Some links on books: First, why the paper-free, all e-book world is not coming soon (and why that’s a good thing). More on that here.
Second, if you’re looking for new books, here‘s some suggestions from booksellers across the nation.
And here’s a report on a company privatizing libraries. I’m inclined to agree with the blogger hilzoy that privatization isn’t really a small-government solution: If it’s a legitimate government function, there’s no reason to privatize; if they’re not legitimate, privatization doesn’t change that.
Now, on the First Amendment: Right-wing religious activist Bryan Fischer (whose CV is here)has decided the First Amendment only applies to Christians, and specifically excludes Mormons. His evidence (click through at the link): The Founding Fathers suppressed the Mormons, didn’t they (no: They were dead as doornails by the time the Mormons came into existence)?
Which, as Fred Clark points out at Slacktivist, is the problem with trying to establish one religion: How do you decide who belongs? Mormons consider themselves Christians; a lot of Christians don’t (I had a co-worker who thought they were devil worshippers). Some Protestants don’t think Catholics are Christians either. Various Christian sects consider anyone outside their particular wing of Christianity to be heretics; some think they should all be stoned.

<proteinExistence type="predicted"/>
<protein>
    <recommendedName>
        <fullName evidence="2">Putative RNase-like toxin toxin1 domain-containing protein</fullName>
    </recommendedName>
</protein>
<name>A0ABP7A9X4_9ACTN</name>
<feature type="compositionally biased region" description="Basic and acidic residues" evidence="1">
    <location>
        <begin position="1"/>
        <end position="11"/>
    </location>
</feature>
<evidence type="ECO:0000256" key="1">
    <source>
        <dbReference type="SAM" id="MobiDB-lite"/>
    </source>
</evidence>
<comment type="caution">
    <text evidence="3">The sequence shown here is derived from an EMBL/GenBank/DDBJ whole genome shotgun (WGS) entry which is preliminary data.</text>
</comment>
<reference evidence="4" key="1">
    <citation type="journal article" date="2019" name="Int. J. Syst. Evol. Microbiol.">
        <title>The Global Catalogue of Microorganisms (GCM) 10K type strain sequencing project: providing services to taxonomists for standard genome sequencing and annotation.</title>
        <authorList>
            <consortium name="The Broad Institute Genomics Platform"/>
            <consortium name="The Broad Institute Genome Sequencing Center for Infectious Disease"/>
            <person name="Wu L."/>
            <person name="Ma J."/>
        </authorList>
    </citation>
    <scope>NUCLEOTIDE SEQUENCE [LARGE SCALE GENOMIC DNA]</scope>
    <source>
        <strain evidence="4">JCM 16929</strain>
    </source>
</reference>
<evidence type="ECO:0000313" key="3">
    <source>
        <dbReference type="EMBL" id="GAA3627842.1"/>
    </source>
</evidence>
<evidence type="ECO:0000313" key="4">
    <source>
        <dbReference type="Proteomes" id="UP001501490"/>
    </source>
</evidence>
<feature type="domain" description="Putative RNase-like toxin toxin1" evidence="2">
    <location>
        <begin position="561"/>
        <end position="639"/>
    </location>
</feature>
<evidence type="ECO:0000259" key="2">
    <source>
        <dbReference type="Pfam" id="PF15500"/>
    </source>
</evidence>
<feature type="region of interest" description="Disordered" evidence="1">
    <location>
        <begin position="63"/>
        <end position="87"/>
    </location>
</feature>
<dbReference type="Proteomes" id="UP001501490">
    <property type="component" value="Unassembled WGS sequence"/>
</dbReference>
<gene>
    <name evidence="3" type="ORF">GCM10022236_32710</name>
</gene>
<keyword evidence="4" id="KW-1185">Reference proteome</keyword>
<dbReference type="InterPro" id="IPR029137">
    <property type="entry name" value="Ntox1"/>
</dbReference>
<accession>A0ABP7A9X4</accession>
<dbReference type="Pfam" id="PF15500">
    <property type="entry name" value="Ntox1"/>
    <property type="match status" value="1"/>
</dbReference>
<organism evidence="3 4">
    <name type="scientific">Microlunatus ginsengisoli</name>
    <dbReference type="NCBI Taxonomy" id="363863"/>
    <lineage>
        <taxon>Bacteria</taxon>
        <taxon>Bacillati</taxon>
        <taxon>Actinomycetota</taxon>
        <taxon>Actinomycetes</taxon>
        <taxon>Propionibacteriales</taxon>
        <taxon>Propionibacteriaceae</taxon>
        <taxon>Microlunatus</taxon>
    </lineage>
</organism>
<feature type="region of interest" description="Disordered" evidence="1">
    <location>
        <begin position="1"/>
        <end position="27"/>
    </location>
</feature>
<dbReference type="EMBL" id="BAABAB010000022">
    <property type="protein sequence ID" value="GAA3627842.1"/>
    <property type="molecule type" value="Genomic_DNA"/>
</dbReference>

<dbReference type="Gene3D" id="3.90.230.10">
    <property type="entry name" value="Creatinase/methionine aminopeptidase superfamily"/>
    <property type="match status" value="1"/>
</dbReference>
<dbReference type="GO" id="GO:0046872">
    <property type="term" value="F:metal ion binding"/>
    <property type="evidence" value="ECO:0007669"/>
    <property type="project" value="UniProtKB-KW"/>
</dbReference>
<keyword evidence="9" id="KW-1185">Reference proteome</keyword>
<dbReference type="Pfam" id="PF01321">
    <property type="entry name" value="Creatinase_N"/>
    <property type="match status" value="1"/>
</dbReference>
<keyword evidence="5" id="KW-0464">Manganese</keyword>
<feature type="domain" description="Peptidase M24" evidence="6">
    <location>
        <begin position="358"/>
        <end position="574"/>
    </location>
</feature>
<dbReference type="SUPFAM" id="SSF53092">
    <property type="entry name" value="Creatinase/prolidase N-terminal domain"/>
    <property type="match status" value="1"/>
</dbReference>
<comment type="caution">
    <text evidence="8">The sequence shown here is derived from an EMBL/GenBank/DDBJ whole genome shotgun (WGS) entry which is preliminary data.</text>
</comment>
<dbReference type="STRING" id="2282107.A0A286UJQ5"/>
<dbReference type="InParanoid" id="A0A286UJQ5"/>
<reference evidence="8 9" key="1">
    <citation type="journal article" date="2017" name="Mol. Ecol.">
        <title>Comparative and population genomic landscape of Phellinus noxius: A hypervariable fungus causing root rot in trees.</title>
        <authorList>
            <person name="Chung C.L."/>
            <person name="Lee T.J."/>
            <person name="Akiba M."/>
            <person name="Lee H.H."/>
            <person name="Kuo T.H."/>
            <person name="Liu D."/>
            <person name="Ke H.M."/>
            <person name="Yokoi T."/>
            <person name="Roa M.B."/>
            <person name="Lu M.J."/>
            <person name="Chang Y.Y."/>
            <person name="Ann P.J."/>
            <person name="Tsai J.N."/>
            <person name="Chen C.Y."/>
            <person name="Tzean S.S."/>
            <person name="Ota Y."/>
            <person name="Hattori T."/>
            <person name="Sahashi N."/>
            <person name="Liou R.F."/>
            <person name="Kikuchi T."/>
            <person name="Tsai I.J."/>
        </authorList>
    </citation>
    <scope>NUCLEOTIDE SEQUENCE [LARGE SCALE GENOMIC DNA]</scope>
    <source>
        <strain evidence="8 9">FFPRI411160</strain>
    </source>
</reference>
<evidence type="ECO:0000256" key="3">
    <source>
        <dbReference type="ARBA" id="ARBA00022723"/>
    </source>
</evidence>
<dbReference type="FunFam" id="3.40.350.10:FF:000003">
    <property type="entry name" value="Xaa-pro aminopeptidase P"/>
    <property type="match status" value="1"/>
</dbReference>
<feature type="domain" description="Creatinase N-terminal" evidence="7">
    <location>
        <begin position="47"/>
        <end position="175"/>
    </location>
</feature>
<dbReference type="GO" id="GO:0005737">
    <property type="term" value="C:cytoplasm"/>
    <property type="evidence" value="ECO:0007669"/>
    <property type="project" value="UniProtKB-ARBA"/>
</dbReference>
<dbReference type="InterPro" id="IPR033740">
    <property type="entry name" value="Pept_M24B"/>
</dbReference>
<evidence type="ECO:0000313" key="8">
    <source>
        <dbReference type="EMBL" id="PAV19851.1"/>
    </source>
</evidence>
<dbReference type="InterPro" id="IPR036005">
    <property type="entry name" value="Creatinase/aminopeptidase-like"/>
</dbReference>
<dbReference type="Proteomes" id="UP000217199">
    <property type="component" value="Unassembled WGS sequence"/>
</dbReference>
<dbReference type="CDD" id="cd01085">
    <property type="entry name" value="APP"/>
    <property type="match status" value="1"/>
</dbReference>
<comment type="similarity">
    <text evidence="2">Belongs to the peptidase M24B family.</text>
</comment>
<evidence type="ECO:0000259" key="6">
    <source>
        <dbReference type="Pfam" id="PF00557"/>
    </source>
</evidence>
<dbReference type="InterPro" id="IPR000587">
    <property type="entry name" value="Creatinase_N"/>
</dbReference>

Even on the personal level, if some of our rights attach to being Christian (or Muslim, Jewish, Hindu, whatever)——and some dominionists do propose that——how exactly will the government determine whether you’re a “real” Christian or not.
That’s quite aside from the fact that there’s no evidence the Founding Fathers believed the First Amendment was Christians only (if that’s what they’d meant, they could certainly have said so). But as I’ve noted before, everyone wants to believe the Founding Fathers agree with them.
Now, in the undead sexist cliché department, we have the NYPD warning women against wearing short skirts when there’ve been rapes in the neighborhood.
Then we have Instapundit Glenn Reynolds’ supposedly brilliant put-down of Elizabeth Warren. Warren, you may remember, had a speech pointing out that nobody gets rich on their own: Society paid for the roads, for the education of the workers, for the police that keep their property safe.
Reynolds’ response: Society pays for lots of benefits that improve your sex life (the paths on which you jog, the immigration laws that keep out sexy foreign women) so you’re obligated to have sex with whoever the government chooses! Ha-ha, that’ll put the uppity woman in her place!
This goes back to the tendency to equate women with things I’ve mentioned before. It doesn’t even make sense: The logical analog to Warren suggesting progressive taxation is fair is to suggest she should pay higher taxes, not that she be raped.
And if she were a man, I doubt Reynolds would think of this particular brilliant put-down (which is worse in detail, as shown at the link and ripped apart in the comments).


Filed under Politics, Reading, Undead sexist cliches

2 responses to “Links

  1. Pingback: Like water flowing up-hill « Fraser Sherman's Blog

  2. Pingback: If you support taxing the rich, why don’t you support raping hot women? One idiot’s theory | Fraser Sherman's Blog

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